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Stay at Home Comforts: Jo Peel

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Many readers will be familiar with Jo Peel's art. She's transformed numerous walls in Sheffield and across the world. Jo, who usually focuses on "scenes of urban decay and construction", spoke to Now Then about working and resting while Sheffield's streets have been subdued, as well as her creative contribution to the coronavirus response.

Hi Jo. How are you and what have you been up to today?

I'm good thanks. I spent this morning hanging out with my daughter in the garden and this afternoon I've been working on a new painting, after briefly popping into APG Works to check out colour swatches for a new screen print.

If you had to sum up your lockdown experience so far in one sentence, what would it be?

There's so much space and time, nature is beautiful, the birds are singing and I love my job - but I miss my friends.

Are you doing anything in particular to keep your spirits up?

I create work to keep my spirits up. It's nice to do it without the usual restrictions of time and money and to realise the true passion at the heart of it. That, and living in the moment with my daughter. She wakes up smiling and constantly amazes me with her joy for life.

Do you have any music, book, film or TV recommendations you'd like to share?

Well, I read Normal People by Sally Rooney pre-lockdown and loved it, so it was with trepidation that I watched the series - but I was blown away by it, a raw beauty.

Music-wise, I've been creating a playlist for dancing to in fields. It's pretty eclectic but I've been particularly enjoying the track "(Downtown) Dancing" by YACHT and I'm always a sucker for anything by M.I.A. I love a podcast and the latest one with Jerry Saltz on TalkArt is brilliant.

Is there a particular restaurant, cafe or pub you're missing, or a local delivery you've enjoyed?

I miss pubs! In Sheffield it would be The Rutland Arms or The Fat Cat and in London The Pride of Spitalfields. I also miss the cafes next to my studio: Kollective Kitchen and Tamper.

I've not really been getting deliveries as I'm enjoying cooking, but Bragazzis is open for groceries and ground coffee so it's always nice to pop down there. And Pronto Caldo on Abbeydale Road does amazing Italian food for delivery.

You donated your cut from sales of your No Place Like Home t-shirts to the Red Cross's coronavirus efforts. What inspired the design on the shirt?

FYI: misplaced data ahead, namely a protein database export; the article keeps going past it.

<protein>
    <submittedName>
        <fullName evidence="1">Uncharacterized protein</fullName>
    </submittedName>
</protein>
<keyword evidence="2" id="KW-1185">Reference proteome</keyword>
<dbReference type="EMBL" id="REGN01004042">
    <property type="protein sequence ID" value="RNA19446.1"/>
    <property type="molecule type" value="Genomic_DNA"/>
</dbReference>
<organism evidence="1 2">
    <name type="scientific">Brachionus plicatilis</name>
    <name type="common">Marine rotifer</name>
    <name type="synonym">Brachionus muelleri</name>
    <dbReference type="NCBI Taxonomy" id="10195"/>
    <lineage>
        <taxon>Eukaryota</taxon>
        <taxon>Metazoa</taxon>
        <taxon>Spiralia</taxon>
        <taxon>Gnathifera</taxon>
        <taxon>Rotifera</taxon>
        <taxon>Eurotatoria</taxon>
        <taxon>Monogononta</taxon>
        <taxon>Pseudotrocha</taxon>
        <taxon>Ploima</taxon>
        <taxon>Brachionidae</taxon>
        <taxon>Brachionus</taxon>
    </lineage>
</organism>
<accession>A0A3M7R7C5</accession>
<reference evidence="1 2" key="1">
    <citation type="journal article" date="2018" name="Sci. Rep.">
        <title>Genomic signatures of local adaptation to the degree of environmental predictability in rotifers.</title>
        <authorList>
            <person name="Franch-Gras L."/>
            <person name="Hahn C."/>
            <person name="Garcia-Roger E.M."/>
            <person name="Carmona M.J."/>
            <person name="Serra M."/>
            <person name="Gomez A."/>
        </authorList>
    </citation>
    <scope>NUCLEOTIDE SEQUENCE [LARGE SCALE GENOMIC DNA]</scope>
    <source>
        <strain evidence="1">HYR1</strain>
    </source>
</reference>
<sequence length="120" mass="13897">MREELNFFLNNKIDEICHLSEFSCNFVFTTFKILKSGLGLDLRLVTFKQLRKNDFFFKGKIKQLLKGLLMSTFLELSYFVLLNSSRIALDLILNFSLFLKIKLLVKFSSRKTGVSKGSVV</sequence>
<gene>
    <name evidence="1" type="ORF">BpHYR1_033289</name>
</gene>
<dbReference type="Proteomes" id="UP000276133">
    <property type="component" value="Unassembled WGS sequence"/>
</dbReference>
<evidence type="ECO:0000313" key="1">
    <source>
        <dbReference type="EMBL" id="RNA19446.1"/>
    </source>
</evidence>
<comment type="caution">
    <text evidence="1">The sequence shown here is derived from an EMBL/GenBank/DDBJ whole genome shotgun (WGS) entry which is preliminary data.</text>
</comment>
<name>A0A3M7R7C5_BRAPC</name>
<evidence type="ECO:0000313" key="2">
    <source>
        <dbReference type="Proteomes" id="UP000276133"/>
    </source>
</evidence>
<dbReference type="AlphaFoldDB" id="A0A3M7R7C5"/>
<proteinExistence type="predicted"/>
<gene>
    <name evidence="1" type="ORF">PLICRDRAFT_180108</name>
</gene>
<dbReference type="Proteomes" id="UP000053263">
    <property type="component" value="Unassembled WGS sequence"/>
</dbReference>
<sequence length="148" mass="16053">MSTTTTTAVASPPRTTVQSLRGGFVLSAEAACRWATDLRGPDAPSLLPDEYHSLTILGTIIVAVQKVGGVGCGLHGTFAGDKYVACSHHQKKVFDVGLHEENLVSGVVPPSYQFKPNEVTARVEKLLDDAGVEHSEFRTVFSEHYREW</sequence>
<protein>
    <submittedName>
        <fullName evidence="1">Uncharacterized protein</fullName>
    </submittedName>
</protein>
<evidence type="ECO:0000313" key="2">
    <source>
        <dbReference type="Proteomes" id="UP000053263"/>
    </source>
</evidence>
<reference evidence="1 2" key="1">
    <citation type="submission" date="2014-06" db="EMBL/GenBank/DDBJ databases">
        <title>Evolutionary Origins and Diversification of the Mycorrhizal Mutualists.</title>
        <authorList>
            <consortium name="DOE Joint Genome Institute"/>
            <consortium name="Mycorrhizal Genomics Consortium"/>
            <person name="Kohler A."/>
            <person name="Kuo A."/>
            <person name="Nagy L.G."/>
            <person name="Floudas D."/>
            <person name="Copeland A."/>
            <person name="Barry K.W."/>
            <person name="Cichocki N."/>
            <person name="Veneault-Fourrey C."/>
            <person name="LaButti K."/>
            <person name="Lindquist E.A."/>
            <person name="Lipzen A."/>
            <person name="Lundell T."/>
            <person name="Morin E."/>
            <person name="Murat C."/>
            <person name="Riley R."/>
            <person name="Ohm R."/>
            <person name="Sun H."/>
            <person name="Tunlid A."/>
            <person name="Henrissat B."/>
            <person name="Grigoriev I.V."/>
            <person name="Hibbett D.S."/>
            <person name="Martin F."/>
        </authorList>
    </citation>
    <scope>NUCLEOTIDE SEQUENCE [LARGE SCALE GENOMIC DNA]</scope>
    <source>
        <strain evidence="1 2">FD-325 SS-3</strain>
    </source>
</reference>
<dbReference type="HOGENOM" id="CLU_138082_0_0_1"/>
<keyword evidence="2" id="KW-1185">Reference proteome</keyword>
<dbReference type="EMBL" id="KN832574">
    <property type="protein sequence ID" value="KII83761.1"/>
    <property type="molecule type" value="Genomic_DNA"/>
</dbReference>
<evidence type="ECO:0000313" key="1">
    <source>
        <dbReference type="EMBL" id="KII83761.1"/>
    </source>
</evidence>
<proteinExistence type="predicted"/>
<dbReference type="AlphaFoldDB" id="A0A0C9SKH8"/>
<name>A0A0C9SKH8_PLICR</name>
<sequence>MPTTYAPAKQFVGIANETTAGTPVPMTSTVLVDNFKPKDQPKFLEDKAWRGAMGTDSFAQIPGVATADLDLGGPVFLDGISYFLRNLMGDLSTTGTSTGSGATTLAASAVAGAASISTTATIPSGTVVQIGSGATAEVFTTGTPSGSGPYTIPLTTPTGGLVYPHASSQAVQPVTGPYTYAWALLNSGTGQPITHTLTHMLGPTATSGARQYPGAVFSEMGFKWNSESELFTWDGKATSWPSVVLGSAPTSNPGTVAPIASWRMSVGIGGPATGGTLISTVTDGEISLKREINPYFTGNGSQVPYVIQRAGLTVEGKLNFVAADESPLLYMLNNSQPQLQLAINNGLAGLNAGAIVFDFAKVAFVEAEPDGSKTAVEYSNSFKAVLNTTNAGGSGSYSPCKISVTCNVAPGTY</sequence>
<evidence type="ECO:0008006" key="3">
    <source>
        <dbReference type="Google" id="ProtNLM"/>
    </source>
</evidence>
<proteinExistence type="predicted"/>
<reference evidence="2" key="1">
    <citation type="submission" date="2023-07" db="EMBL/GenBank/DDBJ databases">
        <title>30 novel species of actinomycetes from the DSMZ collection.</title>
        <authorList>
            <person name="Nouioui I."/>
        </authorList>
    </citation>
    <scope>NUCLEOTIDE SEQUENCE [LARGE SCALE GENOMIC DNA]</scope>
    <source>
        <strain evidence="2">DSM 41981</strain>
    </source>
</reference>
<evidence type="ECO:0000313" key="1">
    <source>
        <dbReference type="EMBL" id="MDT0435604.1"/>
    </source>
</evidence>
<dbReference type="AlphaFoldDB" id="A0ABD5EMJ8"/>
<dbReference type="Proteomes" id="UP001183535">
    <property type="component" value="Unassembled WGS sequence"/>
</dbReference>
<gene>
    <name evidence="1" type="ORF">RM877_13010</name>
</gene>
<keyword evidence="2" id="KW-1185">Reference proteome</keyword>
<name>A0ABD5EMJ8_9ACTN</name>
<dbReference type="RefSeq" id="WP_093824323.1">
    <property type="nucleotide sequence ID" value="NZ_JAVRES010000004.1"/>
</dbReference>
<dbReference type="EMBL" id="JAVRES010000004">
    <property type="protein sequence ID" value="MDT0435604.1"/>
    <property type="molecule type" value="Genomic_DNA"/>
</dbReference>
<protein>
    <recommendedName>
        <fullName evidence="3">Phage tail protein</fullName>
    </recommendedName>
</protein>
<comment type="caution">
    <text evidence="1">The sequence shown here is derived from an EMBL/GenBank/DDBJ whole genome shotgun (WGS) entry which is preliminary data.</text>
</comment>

As we're all spending loads more time at home, suddenly that environment becomes much more important and for some people that isn't necessarily a good thing. Tensions can flare and some people have no means to escape, some feel trapped and alone.

The design is based on a drawing of a building being pulled from its roots as a tree grows from the inside, almost trying to escape. A crane lifts the building away, uprooting it, and the caption reads "There's No Place Like Home" because for all of us, it's important to have a place where we feel safe and a place where we belong.

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As an artist who has worked in many different countries and who creates large-scale works that people can admire outside, what has working from home looked like for you? Have you still been able to find inspiration?

Initially I think I felt a little brain dead. It all seemed quite overwhelming so I just took some time out. Gradually my inspiration has come back and I've started some paintings from photographs taken around Sheffield during lockdown. It's weird - the subject of my work is eerily close to how the world is right now: empty streets with no people, nature reclaiming the spaces which are usually inhabited.

Have you had much connection with other artists in lockdown, as well as punters who would normally visit your shows and buy your work?

I've had a lot of chats with artist friends and it's gone on a similar trajectory for all of us. Initially: "What the f**k?!" Then, gradually: "Oh, this is OK, this is pretty normal, nice even. It's like we've been in training for this all our lives."

I mean, artists work alone most of the time and are pretty adaptable. The light inside is still on and as long as there's a way to scrape by financially we'll always be OK because we'd keep making work, with or without the money.

What's the first place in Sheffield you want to visit once lockdown is over?

Too many to choose from - but definitely a pub!

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